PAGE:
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14 June 2016

Eurosatory 2016: Lockheed Martin Upgrades Apache Sensor Capabilities

In a programme initiated in 2010 and now entering its second phase of capability development, Lockheed Martin Missiles and Fire Control is modernising the sensor performance and sustainability for the fleet of approximately 1,500 Apache attack helicopters in service with the US Army (which accounts for half that number) and fourteen additional users around the world.

Rita Flaherty, Business Development Director, Fire Control for Lockheed Martin, told reporters at Eurosatory in Paris on June 14 that the modernisation programme consists of two principal elements: the Modernised Day Sensor Assembly (M-DSA) and a High Reliability Turret.

The M-DSA brings near infrared and colour capability to the Apache targeting systems, adds a high resolution imagery capacity and supports blending of medium and narrow fields of vision in the infrared and visible light spectra. An inertial measurement unit (IMU) provides for better system stability at long range and the extended range ‘picture-in-picture’  capability gives the aircrew far better image resolution at far greater range than the existing TADS/PNVS targeting system, says Flaherty. Fixed wing pilots already benefit from the extended range ‘picture-in-picture’ capability, Flaherty said – the M-DSA programme now extends those to Apache crews.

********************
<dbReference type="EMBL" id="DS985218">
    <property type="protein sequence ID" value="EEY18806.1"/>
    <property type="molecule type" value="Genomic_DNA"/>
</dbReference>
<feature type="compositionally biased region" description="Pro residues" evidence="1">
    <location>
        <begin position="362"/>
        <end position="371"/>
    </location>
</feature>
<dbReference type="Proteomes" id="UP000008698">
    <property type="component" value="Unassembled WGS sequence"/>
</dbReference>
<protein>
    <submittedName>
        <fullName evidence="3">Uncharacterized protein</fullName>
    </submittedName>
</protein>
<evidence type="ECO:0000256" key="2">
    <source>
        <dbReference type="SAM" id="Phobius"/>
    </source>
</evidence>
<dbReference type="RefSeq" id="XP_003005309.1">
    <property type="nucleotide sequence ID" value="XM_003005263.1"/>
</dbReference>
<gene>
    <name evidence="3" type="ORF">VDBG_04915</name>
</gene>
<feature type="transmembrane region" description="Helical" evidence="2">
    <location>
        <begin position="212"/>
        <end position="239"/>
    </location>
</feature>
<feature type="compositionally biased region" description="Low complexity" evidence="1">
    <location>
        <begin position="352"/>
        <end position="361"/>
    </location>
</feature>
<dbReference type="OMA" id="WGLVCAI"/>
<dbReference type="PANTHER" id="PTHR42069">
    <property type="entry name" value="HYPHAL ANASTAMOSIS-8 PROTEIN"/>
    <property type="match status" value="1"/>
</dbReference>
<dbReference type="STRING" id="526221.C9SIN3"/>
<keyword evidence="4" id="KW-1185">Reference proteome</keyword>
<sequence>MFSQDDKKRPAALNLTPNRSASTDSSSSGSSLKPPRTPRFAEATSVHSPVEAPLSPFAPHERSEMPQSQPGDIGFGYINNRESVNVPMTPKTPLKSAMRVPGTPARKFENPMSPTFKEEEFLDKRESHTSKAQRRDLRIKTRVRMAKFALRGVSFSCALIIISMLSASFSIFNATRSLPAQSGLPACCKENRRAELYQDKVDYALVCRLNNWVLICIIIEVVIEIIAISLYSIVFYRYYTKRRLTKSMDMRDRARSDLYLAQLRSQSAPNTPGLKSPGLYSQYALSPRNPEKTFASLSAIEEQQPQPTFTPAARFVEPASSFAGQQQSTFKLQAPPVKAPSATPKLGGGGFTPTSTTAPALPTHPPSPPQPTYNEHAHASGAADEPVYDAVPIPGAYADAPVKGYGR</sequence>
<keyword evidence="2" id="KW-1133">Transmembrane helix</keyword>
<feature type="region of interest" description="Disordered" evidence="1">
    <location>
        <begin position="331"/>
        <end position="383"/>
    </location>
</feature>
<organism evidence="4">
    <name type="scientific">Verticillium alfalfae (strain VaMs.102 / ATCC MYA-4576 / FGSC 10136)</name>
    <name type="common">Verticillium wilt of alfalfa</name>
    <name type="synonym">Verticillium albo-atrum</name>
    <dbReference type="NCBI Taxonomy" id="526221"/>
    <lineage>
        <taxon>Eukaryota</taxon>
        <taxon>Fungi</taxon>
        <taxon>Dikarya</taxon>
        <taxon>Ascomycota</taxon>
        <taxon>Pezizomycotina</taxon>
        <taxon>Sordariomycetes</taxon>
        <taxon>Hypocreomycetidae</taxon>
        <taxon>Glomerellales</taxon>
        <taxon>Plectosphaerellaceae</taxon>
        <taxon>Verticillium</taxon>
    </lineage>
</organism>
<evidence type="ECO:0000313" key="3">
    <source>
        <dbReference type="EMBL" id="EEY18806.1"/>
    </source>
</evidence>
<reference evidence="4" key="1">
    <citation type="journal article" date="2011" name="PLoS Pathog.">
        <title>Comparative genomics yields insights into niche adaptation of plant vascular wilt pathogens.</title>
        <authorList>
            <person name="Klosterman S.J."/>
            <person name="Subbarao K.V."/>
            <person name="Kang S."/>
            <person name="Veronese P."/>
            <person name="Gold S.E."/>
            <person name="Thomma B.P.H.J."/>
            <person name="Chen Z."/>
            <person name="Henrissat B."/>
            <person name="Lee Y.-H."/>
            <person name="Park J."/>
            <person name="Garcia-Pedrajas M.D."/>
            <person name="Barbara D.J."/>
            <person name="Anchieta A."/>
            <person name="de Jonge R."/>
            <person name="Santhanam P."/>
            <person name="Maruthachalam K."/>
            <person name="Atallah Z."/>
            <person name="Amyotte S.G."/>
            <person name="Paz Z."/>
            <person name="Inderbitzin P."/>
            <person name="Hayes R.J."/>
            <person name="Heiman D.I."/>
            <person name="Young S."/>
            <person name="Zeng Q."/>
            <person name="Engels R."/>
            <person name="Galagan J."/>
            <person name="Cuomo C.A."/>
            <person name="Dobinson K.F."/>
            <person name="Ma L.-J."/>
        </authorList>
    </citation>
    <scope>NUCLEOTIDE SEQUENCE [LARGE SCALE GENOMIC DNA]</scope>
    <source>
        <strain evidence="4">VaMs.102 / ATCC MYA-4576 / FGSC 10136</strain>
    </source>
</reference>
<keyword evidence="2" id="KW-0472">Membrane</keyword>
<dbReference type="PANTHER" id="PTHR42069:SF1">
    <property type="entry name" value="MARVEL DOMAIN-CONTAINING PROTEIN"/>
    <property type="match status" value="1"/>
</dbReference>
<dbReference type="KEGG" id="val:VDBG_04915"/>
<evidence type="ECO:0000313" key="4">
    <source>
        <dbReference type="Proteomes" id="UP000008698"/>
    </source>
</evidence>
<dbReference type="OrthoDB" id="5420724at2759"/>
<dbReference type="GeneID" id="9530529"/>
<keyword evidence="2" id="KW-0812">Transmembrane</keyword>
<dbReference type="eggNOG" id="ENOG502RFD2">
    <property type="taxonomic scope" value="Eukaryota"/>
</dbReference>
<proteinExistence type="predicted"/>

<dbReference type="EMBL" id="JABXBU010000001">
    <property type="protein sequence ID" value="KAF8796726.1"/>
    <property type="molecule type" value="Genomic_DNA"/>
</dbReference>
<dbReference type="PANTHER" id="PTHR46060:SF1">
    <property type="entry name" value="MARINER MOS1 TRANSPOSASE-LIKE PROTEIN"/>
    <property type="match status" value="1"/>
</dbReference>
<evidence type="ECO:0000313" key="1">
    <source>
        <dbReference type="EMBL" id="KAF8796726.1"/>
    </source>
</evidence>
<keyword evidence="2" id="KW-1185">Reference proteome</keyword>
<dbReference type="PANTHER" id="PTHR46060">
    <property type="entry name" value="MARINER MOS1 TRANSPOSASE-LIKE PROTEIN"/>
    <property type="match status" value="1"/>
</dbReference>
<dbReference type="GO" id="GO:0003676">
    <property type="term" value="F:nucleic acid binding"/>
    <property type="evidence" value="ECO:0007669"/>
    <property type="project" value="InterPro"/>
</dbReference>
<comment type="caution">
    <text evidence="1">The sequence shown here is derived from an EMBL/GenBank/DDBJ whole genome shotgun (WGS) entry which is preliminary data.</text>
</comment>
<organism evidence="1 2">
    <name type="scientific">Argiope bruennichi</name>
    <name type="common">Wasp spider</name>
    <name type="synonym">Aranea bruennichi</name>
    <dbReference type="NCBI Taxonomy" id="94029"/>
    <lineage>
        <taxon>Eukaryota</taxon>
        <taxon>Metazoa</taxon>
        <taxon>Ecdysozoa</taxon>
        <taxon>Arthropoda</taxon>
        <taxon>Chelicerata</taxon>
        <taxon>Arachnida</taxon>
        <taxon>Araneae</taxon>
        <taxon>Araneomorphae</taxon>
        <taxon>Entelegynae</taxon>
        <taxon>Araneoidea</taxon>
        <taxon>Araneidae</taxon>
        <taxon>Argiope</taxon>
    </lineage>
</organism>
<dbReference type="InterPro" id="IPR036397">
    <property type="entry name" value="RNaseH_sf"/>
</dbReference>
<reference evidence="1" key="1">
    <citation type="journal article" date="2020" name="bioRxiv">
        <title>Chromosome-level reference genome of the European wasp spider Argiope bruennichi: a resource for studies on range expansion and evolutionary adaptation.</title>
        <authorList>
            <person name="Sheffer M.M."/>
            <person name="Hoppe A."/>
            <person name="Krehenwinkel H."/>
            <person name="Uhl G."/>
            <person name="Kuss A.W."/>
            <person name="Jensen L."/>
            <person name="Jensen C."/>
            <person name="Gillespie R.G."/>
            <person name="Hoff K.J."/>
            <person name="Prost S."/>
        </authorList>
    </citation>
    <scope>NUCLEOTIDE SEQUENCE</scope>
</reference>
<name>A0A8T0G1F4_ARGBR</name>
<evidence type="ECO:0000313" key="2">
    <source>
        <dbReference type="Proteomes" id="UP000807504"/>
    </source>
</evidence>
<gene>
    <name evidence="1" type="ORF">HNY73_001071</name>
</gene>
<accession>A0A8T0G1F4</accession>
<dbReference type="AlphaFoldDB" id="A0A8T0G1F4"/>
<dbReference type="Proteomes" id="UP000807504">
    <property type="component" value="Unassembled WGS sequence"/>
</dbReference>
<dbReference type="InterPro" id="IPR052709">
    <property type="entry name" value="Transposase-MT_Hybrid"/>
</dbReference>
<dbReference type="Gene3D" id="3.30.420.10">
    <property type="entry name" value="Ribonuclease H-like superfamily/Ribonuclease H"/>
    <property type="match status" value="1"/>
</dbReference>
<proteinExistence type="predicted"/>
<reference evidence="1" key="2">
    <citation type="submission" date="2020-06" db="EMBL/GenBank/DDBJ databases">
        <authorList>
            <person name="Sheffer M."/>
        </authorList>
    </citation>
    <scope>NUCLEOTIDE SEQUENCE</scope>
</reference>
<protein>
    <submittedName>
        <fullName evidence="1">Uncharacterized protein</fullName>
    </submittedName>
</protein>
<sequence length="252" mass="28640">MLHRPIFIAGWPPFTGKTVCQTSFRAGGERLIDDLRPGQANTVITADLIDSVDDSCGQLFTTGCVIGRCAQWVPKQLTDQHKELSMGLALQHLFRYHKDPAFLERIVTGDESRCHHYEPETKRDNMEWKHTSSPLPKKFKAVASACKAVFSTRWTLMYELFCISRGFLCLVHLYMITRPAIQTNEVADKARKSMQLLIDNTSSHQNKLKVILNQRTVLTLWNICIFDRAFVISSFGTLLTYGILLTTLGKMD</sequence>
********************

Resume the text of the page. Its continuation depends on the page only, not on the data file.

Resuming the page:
Adding an eye-safe lasing capability and a gimbal-mounted laser pointer marker mean that operators can now conduct operations in an urban environment or training exercises that were previously impossible due to safety considerations, she added.

Flaherty describes the High Reliability Turret as “the carrying case” for the targeting system and explains it was developed “in direct response to user feedback.” Offering better flexibility of maintenance by being constructed in several rather than a single line replaceable module, the turret addresses 80% of legacy failure modes and increases turret reliability and availability by over 40%. Improved maintainability will result in an estimated cost saving of $500 million for the US Army alone.

As if those savings were not already enough, Flaherty also highlighted the Apache Performance-Based Logistics programme (which has already won a prestigious ‘best of breed’ DoD award in two of the last five years) which can also be made available – and customised where necessary – to other Apache operators. With a historically proven 92% improvement in mean time between failures and a proactive obsolescence management programme that has saved US operators an estimated $200 million in the last ten years, that would seem to be a solution pushing on a wide open door!